Unfortunately, there is hardly ever competitive sport without lows. Have there been any in your career?

There were always those. Whether it was the missed qualification for the 2016 Olympics, painful defeats at major events or setbacks due to injuries. I almost dare to say that I had more lows than highs. Nevertheless, I am happy on balance because the best moments are simply worth it. Setbacks are part of it – the trick is to learn from them and make the best of them.

A layman’s question about fencing: Does a hit with a sword hurt?

No, there’s nothing but a bruise. But you don’t usually notice it until after. Our equipment is very safe, the suits are made of Kevlar fabric, which is also used for bulletproof vests, and our blades are very flexible and if they break off, they are blunt at the point. Fencing today is officially one of the safest sports ever.

“Setbacks are part of it – the trick is to learn from them ” © Stephan Wieser

A fencing duel is characterized by explosiveness and tactics. How do body and mind work together on the planche?

The right strategy, courage, determination and the feeling for the right moment of attack are mental. Physically, explosiveness, speed and stamina are required. If all this plays together, you can successfully score hits. It’s all about milliseconds, you have to act, react and find the balance between determination and patience.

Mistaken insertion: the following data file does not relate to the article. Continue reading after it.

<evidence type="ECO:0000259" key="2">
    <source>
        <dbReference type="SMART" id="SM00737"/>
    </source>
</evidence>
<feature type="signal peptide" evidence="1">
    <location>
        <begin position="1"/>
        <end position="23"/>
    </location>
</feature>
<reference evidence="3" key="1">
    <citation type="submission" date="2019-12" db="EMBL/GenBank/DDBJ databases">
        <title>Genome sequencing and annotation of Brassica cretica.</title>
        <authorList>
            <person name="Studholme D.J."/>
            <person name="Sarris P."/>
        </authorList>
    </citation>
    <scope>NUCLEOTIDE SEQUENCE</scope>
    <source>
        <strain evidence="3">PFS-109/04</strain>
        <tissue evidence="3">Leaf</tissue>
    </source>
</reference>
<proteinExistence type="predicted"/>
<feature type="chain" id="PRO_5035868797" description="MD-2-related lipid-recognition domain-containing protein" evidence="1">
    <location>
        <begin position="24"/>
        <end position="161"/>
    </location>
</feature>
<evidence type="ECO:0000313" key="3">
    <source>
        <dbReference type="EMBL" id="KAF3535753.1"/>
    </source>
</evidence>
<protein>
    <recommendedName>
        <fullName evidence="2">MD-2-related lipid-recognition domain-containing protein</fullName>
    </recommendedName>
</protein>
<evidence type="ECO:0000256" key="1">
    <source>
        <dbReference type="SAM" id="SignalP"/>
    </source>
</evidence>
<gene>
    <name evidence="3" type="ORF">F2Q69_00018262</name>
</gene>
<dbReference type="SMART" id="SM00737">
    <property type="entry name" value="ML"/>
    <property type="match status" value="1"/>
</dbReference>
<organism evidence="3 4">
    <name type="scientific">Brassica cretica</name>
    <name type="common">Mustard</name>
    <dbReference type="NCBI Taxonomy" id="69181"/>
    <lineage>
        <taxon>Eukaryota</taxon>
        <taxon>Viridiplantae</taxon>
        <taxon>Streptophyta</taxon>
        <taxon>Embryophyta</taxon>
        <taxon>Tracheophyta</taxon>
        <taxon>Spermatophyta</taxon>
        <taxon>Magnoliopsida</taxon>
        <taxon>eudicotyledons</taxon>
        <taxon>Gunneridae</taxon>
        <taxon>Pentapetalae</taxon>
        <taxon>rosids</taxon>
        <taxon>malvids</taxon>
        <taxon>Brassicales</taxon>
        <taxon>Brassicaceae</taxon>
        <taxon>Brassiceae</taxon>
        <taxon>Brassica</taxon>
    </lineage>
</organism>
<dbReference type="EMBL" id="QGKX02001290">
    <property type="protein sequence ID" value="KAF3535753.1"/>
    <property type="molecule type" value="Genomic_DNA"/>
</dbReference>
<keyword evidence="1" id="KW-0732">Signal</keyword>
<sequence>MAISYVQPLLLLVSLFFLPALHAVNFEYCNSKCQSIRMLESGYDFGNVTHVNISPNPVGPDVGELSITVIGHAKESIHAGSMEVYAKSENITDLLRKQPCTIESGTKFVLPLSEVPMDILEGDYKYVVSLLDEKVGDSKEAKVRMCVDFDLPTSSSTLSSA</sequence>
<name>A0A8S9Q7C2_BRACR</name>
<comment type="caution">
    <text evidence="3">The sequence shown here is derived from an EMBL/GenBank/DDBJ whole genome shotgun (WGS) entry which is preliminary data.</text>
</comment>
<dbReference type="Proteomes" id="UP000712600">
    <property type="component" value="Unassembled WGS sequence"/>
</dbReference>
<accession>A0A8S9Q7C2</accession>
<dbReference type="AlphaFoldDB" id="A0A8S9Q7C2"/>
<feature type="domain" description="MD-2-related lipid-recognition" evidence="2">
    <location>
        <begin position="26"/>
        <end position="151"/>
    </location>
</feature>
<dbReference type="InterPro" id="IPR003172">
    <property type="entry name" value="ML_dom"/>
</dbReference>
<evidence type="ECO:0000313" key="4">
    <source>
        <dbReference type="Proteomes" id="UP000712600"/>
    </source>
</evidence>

For you it is even a bit harder, because at 1.62 metres you are often smaller than your opponent.

I’m not so little that I can’t be found on the beach! But yes, because of my height and the corresponding range I often have a disadvantage, at least physically. Therefore I am very well technically trained and try to fight clever and tactical. And just because something seems to be disadvantageous at first sight, it doesn’t mean that you can’t make a strength out of it.

What does the training of a top fencer look like?

It consists of many components: I’m constantly working on stamina, strength, technique and mental acuity. The workload depends on whether I am in the build-up phase or in the competition phase. In the build-up phase, stamina and strength are the most important things, in the competition phase fencing is the main thing. In any case, the balance should not be neglected. At the moment that’s Bikram Yoga for me.

“I’ll clear my head!” © Stephan Wieser

Can you relax when you exercise? After all, that’s practically your profession.

Absolutely. Fencing is always my passion, with all the trimmings. In general I feel more alive after exercise. I clear my head and I have often had new insights, thoughts or ideas during the sport. In addition, you can also simply let off some pressure if necessary. Somehow I always have the feeling that when I sweat a lot of negative things leave my body. And it is well known that sport releases the happiness hormone endorphin. Sport simply makes you happy.

Does competitive sport allow time for hobbies?

Yes, art has always been my hobby and at the same time the balance to sports. I create fashion, draw and even have my own jewellery label MOSIKS was founded. It’s the second time I’m trying to turn my hobby into a career.

What is your next sporting goal?

Definitely the 2020 Olympic Games in Tokyo. Qualification will start in April 2019 and the EM and WM 2018 and 2019, in between a lot of World Cups all over the world. You have to score points to be able to compete in the Olympics again.